M. Nkiawete, R. Vander Wal
Penn State University,
Keywords: thermo-catalytic decomposition of methane, carbon nanostructure, active sites, deposition rates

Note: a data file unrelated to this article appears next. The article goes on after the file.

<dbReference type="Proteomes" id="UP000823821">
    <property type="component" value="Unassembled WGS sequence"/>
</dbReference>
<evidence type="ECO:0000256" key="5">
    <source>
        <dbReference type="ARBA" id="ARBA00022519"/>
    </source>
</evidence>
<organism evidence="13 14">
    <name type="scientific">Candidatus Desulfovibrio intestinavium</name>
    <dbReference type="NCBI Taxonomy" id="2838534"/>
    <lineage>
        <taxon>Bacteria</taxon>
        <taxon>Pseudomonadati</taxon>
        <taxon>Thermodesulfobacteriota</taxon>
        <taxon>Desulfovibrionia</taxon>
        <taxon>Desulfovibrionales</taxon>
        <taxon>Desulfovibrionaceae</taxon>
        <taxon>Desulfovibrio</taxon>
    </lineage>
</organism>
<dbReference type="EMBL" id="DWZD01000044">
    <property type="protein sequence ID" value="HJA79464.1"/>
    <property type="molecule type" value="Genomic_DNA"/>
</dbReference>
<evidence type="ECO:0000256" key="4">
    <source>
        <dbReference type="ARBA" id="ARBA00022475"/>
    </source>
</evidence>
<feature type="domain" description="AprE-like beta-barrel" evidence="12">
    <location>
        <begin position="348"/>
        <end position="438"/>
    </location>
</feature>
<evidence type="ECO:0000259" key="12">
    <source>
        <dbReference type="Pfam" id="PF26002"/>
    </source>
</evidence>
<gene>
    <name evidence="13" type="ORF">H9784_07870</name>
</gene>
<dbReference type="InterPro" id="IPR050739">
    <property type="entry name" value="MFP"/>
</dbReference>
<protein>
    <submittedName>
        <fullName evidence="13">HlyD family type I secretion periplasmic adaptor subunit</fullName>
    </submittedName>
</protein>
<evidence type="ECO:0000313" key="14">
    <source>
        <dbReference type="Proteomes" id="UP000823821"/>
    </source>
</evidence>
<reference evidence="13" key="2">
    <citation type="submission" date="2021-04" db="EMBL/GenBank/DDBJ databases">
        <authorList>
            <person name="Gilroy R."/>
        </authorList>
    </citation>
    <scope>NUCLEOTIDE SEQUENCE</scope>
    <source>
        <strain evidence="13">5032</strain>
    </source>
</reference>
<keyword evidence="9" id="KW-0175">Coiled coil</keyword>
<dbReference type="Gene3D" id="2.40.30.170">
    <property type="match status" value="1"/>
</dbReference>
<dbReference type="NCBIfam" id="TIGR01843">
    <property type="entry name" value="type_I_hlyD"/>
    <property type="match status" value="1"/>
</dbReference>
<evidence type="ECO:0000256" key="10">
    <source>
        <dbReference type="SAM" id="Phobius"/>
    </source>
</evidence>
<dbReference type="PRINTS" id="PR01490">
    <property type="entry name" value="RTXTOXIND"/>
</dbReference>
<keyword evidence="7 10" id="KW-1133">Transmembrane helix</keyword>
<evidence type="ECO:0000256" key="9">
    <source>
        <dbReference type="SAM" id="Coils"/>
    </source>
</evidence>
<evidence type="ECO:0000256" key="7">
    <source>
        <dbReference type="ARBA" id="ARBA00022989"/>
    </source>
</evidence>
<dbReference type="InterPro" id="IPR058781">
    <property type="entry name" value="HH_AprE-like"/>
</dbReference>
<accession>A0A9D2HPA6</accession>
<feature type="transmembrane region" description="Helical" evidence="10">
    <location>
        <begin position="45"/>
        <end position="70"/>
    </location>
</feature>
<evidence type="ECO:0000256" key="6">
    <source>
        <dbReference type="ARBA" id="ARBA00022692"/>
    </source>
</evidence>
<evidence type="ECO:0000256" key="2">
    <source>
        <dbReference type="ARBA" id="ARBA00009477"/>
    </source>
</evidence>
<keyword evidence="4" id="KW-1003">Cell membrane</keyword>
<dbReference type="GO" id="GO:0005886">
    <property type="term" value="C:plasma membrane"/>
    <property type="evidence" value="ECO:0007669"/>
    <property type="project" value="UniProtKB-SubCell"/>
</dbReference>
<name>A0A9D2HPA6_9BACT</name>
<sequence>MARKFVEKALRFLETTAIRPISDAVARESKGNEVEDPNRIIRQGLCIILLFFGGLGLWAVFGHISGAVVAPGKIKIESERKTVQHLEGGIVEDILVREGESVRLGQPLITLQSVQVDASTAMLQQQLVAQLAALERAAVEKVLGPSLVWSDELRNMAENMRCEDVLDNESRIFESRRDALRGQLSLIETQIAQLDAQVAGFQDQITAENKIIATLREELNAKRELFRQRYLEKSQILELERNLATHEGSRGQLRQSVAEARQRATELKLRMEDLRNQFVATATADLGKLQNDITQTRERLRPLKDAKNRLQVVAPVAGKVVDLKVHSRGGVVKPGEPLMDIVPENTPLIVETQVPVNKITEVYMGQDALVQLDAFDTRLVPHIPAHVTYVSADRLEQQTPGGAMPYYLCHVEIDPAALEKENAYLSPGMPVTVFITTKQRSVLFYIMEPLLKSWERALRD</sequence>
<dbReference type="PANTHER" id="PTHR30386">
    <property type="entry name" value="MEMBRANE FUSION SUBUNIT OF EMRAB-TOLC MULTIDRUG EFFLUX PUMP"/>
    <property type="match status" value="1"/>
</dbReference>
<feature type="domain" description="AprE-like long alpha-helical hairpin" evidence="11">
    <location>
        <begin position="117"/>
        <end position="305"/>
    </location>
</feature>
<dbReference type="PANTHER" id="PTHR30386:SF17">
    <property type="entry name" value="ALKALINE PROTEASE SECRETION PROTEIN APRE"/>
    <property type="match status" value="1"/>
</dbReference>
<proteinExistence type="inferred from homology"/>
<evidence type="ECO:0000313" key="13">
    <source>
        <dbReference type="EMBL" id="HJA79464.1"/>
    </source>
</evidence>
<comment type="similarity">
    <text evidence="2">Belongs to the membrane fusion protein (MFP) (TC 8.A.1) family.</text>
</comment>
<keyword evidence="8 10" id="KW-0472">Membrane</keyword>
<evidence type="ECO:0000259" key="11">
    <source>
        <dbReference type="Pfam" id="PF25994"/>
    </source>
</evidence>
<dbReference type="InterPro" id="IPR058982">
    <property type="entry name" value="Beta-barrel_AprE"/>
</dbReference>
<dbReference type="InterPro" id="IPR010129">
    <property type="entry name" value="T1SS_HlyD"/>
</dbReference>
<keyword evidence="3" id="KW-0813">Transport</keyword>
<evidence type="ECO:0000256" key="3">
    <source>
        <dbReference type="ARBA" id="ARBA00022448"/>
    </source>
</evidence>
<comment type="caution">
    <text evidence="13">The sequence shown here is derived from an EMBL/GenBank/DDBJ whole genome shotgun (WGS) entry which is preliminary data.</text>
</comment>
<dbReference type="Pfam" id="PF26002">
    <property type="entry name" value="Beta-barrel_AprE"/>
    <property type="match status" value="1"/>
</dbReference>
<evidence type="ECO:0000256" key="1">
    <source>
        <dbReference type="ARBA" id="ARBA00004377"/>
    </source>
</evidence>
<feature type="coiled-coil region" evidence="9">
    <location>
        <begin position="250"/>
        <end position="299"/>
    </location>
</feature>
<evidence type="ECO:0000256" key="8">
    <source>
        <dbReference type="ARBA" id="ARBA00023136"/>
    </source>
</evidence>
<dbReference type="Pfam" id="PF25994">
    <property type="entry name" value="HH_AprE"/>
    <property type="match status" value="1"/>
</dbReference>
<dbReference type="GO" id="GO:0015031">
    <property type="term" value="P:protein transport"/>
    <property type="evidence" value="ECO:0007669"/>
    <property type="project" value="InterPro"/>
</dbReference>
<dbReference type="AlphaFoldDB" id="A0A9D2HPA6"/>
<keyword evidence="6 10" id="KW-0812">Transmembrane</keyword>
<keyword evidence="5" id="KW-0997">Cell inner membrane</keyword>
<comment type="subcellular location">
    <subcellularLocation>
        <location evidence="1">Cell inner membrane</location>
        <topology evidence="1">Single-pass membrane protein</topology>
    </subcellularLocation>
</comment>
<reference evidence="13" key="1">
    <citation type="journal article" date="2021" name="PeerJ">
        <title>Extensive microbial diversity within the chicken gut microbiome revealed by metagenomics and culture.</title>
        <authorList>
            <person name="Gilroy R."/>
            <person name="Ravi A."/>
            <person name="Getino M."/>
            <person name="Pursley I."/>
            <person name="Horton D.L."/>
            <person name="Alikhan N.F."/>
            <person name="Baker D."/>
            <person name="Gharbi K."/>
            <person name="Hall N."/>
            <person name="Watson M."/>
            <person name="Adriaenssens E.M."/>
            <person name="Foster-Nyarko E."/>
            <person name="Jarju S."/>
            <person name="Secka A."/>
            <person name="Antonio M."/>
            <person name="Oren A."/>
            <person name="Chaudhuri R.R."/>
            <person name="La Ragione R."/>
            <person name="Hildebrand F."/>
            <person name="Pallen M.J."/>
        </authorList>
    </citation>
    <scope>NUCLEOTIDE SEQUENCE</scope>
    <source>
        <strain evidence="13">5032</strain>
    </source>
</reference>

Summary:Thermo-catalytic decomposition (TCD) is well-suited for the generation of hydrogen from natural gas. In this decarbonization process for natural gas, high purity solid carbon is produced pre-combustion, with potential commercial uses including energy storage. TCD provides a pathway to the hydrogen economy and creates a bridge from fossil fuel to future renewable hydrogen energy systems. Thermo-catalytic decomposition (TCD) of natural gas is an attractive alternative for hydrogen production in relation to conventional steam reforming. In addition to generating clean hydrogen, TCD does not produce CO/CO2 by-products or consume water resources. In this study, a synthetic natural gas blend diluted in an argon carrier served as the initial feed. The test matrix encompassed a series of temperatures (900 – 1,100 ℃) and reaction durations (1 – 12 hrs.). TCD measurements were performed using a hot wall reactor and flat substrates of silicon and quartz. TCD rates were measured periodically by deposit thickness, using scanning electron microscopy (SEM). The nanostructure of the deposit was accessed using transmission electron microscopy (TEM) and Raman spectroscopy. At selected stages during TCD, samples were subjected to activated chemisorption in preparation of active site measurement. Active sites were quantified by X-ray photoelectron spectroscopy (XPS).